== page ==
Carmen in Pop Culture

By: Lyric Opera Staff

Last updated:

by Beth Wamsley

Arguably one of the most famous operas of all time, Carmen has been no stranger to pop culture since its creation in 1875. The musical themes of Carmen have been buzzing in our ears for years in a host of different mediums.

You’ve probably heard the “Habanera” before, like when the Swedish Chef and Beaker sang it on The Muppets, or when it was a lullaby on Sesame Street. It was even featured in a Doritos commercial, and famously heard in in the classic Disney/Pixar film, UPCarmen is everywhere!

Film Adaptations

The 1954 Academy Award-nominated American musical film Carmen Jones was set to the music of Bizet’s Carmen and featured an all-Black cast starring Dorothy Dandridge, Pearl Bailey, and Harry Belafonte. Though Dandridge and Belfonte were known singers, film producers elected to hire a white opera singer to dub the vocals for Dandridge.

Set during World War II, Carmen Jones works in a parachute factory and seduces Corporal Joe (Don José), a handsome Army guard who succumbs to Carmen’s advances after arresting her. Much like Bizet’s opera, Carmen eventually leaves Joe for a champion prizefighter, Husky Joe. Carmen meets the same unfortunate fate in this retelling, strangled to death after rebuffing the advances of her previous lover.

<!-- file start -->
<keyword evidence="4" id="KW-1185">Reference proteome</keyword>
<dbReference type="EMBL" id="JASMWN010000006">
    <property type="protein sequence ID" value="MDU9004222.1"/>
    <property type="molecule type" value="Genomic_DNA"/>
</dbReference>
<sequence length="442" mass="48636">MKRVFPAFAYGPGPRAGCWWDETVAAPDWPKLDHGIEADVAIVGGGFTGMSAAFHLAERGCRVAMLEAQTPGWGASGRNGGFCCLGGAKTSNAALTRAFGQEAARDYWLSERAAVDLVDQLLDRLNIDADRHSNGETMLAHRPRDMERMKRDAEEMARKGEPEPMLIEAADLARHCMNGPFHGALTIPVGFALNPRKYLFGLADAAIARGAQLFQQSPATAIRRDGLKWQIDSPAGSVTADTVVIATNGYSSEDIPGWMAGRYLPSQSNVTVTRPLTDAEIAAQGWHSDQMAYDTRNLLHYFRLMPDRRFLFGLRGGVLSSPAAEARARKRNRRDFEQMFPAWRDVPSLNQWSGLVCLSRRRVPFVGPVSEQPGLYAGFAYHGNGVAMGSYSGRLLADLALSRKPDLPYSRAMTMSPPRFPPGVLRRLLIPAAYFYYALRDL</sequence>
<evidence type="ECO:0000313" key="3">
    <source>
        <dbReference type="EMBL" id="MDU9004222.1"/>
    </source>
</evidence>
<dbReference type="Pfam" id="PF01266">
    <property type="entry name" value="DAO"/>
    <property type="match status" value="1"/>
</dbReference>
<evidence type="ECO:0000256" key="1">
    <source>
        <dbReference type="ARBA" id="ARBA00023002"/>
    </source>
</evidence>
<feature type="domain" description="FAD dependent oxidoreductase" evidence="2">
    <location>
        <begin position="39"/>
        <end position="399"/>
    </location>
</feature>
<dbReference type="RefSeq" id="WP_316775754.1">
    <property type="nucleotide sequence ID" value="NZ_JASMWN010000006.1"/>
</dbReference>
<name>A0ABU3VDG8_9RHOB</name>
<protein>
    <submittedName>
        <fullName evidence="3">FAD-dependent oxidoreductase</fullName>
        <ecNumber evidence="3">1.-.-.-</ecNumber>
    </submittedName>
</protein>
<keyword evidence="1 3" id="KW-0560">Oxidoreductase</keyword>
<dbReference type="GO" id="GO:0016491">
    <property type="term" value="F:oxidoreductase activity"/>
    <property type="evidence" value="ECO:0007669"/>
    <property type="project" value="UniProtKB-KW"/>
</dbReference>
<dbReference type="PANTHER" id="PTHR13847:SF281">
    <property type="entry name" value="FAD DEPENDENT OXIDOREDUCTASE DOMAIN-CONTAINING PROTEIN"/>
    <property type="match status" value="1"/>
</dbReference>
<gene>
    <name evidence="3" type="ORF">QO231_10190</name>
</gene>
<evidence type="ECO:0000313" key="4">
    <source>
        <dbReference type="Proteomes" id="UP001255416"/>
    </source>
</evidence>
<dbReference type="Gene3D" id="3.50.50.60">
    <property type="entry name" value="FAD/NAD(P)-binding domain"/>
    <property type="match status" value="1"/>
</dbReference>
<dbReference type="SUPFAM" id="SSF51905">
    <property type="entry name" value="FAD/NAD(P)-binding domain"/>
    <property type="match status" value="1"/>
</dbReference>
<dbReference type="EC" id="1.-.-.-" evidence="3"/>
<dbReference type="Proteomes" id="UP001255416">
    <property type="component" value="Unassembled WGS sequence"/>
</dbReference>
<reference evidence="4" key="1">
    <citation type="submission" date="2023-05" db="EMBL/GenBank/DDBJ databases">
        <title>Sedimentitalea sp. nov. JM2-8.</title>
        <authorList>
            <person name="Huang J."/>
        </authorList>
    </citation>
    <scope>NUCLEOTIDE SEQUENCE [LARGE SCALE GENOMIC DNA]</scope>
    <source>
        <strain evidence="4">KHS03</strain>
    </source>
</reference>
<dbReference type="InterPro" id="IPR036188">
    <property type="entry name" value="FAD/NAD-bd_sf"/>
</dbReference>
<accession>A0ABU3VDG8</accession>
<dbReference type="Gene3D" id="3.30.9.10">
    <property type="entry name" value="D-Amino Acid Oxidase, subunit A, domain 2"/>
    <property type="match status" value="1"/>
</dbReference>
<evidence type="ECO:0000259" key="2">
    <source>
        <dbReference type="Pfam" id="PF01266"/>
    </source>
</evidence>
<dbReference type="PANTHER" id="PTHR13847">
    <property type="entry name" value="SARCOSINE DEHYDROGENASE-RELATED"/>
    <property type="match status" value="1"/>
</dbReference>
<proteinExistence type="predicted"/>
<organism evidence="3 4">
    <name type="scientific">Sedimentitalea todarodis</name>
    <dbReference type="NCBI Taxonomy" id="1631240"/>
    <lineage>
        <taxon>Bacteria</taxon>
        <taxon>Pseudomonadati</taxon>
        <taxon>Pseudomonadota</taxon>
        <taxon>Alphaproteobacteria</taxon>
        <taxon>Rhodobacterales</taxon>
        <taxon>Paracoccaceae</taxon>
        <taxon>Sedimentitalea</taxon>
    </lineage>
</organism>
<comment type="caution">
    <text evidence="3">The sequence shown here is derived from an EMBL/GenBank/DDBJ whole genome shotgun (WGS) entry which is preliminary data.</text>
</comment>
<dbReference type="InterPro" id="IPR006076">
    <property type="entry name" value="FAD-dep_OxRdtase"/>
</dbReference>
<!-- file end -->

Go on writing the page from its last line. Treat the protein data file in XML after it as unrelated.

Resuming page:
In 2001, Carmen hit television screens in Carmen: A Hip Hopera. Produced by MTV, the film stars Beyoncé Knowles in her debut acting role. This time an aspiring actress, Carmen gets involved with Sgt. Derek Hill (Don José). The plot is similar to Bizet’s opera– though devastated by Carmen leaving him for famous rapper “Blaze” (Escamillo), Carmen’s ultimate death isn’t at the hands of Hill but a corrupt ex-cop in search of him. Hill is wrongfully arrested, and the film ends with a rap, “Immortal Beloved… Carmen Brown, there’ll never be another”. Though the film received critique, this “Hip Hopera” was the first of its kind and paved the way for other rap-oriented works (think Lin Manuel-Miranda or Kanye West).

Social Media and Beyond

Today, Carmen is as popular as ever. From music to memes, Carmen is here to stay!

Carmen can be heard in pop music, such as in Stromae’s song “Carmen” that samples “Habanera”.

Carmen even makes an appearance in the cult favorite horror game, Five Nights at Freddy’s. That’s right, a creepy music box rendition of “Toreador March” can be heard as the theme for Freddy Fazbear!

The Freddy Fazbear theme and many other Carmen inspired audio clips have been taken to a whole new level with the creative memes and trends of TikTok. Take for instance this bizarre rendition of “Toreador March” from the video game Stupid InvadersThis seemingly random audio was used millions of times in creative ways on the platform!

Carmen has stood the test of time, but why is it so popular? The fearless and flirtatious title character has much to do with it. Notorious for her sexual charisma, Carmen has agency and lives a care-free life as she wishes to. A feminist icon to many, Carmen carries on as a pop culture icon.

More works to check out

  • Black Opera by Dr. Naomi André
  • Carmen Jones: The Dark Is Light Enough by James Baldwin
  • U-Carmen
  • Carmen on Ice
  • First Name: Carmen
  • Carmen (1983 film) by Carlos Saura